5 Things to Say When Ordering Gluten-Free

0
waitress taking order
© Getty Images Plus/ IStock/ Wavebreak Media

Dining out while gluten-free is challenging. These tips will help.

Although I’ve been gluten-free for over eight years, dining out safely can still be a challenge for me. Ask anyone with celiac disease and they’ll likely say the same. Every time we try a new dining place, there’s uneasiness, no matter how safe the restaurant seems.
But we can’t stay home forever. There are friends and family to see and social activities that usually revolve around food and restaurants.

These five key phrases, said to your waiter when you order, will help make your dining-out experience safer and easier.

1. Say You Have Celiac Disease

Start your order by saying, “I have celiac disease.” This statement immediately sets you apart from dietary fads, trends and gluten-free wannabes. If your waiter has any idea about celiac disease, he or she will take your order more seriously and make a note to the chef.

2. Say You Are Very Allergic to Gluten

Then say, “I am extremely allergic to gluten.” You and I know that celiac disease is an autoimmune condition, not an allergy. But for waitstaff who don’t understand much about celiac disease, the word “allergy” is a flag. It catches their attention and makes them take your order more seriously. The combination of “celiac disease” and “allergic to gluten” gets your message across. Again, your goal is to separate yourself from the fad gluten-free eaters and this is the way to do it.

3. Ask An Annoying Number of Questions

Ask questions, especially if you’re ordering something with a high risk of cross-contamination. If you want to order French fries, ask if they’re made in a shared fryer. If you want to order a salad, ask if it’s usually served with croutons on top. If you want to order meat, ask if it’s breaded and if the meat-prep area is also used for bread items.

4. Mention Cross-Contamination

Make it clear that the staff should change their gloves to avoid cross-contamination. In restaurants, the kitchen staff may not be aware that they should put on clean gloves for you. So ask your server to remind them to do this. It will help you avoid a common source of cross-contamination in restaurants. This is particularly important in fast-casual joints like Chipotle, where cross-contamination from servers’ gloves presents a real risk.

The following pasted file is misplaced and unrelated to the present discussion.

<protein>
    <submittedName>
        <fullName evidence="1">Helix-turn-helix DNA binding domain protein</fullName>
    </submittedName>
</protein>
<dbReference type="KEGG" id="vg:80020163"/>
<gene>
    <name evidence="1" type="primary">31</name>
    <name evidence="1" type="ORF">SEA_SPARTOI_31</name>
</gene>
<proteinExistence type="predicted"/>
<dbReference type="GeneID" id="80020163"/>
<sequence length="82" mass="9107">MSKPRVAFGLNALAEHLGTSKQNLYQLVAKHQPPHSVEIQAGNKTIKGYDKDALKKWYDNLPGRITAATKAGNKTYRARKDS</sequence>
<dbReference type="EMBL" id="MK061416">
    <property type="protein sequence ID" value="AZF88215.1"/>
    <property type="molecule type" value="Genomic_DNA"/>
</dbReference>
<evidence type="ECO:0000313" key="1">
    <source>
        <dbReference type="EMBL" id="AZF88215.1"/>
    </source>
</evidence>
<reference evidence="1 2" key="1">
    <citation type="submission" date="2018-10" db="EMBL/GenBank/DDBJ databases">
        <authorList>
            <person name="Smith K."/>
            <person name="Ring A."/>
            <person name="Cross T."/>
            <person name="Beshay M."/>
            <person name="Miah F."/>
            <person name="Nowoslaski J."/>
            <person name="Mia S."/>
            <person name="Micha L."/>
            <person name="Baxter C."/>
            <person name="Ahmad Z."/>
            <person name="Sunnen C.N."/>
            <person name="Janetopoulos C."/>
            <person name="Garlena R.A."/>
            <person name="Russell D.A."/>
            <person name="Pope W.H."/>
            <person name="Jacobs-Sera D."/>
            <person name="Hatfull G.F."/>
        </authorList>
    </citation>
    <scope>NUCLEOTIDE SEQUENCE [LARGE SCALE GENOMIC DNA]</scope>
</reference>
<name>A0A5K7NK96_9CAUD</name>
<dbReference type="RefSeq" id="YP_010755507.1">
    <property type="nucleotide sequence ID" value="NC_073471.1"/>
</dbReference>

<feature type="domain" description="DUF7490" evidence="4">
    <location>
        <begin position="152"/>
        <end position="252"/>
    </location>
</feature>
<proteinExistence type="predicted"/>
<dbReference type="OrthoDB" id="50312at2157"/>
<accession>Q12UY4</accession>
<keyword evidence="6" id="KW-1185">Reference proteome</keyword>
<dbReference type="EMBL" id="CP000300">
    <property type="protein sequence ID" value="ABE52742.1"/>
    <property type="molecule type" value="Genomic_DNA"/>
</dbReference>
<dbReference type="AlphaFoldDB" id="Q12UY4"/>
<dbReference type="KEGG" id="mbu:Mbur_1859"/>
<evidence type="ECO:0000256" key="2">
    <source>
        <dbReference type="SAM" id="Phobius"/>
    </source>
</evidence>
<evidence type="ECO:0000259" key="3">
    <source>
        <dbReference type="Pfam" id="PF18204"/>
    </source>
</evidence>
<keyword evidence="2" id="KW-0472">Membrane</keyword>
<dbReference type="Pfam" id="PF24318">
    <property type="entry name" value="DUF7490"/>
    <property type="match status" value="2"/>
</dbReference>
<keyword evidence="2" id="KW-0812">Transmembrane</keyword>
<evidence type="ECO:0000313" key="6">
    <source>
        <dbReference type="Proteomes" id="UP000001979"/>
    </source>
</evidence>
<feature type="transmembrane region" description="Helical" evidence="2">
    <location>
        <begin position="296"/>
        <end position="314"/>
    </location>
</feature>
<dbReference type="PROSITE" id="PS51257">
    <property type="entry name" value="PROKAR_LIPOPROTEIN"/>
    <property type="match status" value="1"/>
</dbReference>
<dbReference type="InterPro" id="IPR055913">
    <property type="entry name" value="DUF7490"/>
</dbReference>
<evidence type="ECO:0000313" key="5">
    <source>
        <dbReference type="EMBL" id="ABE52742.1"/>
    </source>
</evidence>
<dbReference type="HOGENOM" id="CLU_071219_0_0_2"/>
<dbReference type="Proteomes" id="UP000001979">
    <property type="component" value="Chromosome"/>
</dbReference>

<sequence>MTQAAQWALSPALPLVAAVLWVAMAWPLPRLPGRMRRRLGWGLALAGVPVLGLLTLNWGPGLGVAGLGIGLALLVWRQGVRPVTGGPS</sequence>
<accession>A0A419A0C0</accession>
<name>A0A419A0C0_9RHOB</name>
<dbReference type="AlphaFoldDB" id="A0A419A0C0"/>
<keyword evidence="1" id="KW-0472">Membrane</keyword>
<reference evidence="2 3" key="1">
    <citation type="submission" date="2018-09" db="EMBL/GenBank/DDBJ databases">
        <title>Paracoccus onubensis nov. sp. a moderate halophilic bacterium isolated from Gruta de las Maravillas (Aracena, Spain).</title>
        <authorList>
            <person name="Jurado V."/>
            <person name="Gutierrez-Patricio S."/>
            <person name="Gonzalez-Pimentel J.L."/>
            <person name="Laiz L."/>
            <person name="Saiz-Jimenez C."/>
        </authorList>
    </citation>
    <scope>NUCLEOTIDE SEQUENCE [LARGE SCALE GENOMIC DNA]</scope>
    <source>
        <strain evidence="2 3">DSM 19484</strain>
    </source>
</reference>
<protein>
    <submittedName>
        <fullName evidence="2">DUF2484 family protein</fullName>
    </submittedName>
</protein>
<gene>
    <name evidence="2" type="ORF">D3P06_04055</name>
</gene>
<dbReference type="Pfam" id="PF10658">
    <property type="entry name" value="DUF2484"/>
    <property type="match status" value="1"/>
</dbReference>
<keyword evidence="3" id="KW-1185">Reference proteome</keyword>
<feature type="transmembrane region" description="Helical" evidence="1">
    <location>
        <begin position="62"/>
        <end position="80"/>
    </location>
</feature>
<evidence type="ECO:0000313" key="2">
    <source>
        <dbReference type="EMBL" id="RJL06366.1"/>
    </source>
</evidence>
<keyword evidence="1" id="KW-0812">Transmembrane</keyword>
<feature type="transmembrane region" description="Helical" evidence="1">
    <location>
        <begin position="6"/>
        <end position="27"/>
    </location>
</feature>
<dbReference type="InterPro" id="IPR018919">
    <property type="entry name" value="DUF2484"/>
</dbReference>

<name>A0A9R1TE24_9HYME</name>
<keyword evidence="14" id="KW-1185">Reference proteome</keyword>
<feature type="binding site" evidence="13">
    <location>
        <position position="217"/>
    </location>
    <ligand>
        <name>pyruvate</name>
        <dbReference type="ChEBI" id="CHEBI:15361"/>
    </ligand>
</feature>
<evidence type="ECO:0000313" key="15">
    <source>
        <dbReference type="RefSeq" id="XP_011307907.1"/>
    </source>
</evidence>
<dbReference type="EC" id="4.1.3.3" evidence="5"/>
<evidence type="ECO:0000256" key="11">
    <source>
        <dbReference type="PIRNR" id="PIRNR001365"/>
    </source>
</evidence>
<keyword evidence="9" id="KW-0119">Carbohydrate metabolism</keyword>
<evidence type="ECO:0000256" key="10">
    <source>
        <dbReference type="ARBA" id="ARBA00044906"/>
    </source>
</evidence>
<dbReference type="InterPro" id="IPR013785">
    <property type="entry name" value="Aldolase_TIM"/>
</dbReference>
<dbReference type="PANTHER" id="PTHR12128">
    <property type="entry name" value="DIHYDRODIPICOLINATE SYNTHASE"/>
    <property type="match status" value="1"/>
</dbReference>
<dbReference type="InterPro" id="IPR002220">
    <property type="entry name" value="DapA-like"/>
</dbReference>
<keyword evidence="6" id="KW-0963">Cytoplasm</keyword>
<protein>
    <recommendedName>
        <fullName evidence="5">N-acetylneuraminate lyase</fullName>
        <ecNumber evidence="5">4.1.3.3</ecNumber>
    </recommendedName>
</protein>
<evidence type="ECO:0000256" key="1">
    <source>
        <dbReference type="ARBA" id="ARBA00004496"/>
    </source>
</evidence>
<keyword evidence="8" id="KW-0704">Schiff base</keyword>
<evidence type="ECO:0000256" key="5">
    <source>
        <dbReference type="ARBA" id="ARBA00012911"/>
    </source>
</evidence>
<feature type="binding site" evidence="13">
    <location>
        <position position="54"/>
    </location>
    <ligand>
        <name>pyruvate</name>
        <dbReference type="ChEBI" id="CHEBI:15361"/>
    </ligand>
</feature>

5. Be Extra Gracious to Your Server

Be sure to say “thank you.” Whenever the waiter and chef are accommodating, thank them. It’s extra work for them to ensure that your order is gluten-free. Let them know you appreciate their efforts and that you’ll be back and tell your friends.

The Usual Suspects

Here are four places where gluten can commonly lurk in restaurants.

Fryer

Most restaurants use the same fryer for everything they fry. Breaded chicken wings and breaded fish are prepared in the same fryer as French fries. Always ask if the kitchen has a dedicated gluten-free fryer. If it doesn’t, steer clear.

Grill

Many restaurants toast hamburger buns and other gluten-full items on their grill. Ask if they grill buns or anything else with gluten on the same surface as your order. If so, ask them to kindly clean the grill surface before your order is cooked—or order something else.

Salad Station

Many restaurant kitchens have a salad station where the staff prepares all the salads on the menu. This station contains bins of lettuce, vegetables, dressings and, yes, croutons. It’s easy for crouton crumbs to accidentally get into the other salad ingredients. Not all
restaurants are set up this way. If you order a salad, ask your waiter about this.

Pizza Prep

Be cautious about ordering “gluten-free pizza” at a restaurant. Most restaurants and pizza places use the same surface and oven to prepare all their pizzas. Be sure they have a dedicated prep area and dedicated equipment or they place parchment paper to keep your pizza safer.

Contributor Taylor Miller (@HaleLifeTaylor) blogs at halelifeblog.com.

LEAVE A REPLY

Please enter your comment!
Please enter your name here

This site uses Akismet to reduce spam. Learn how your comment data is processed.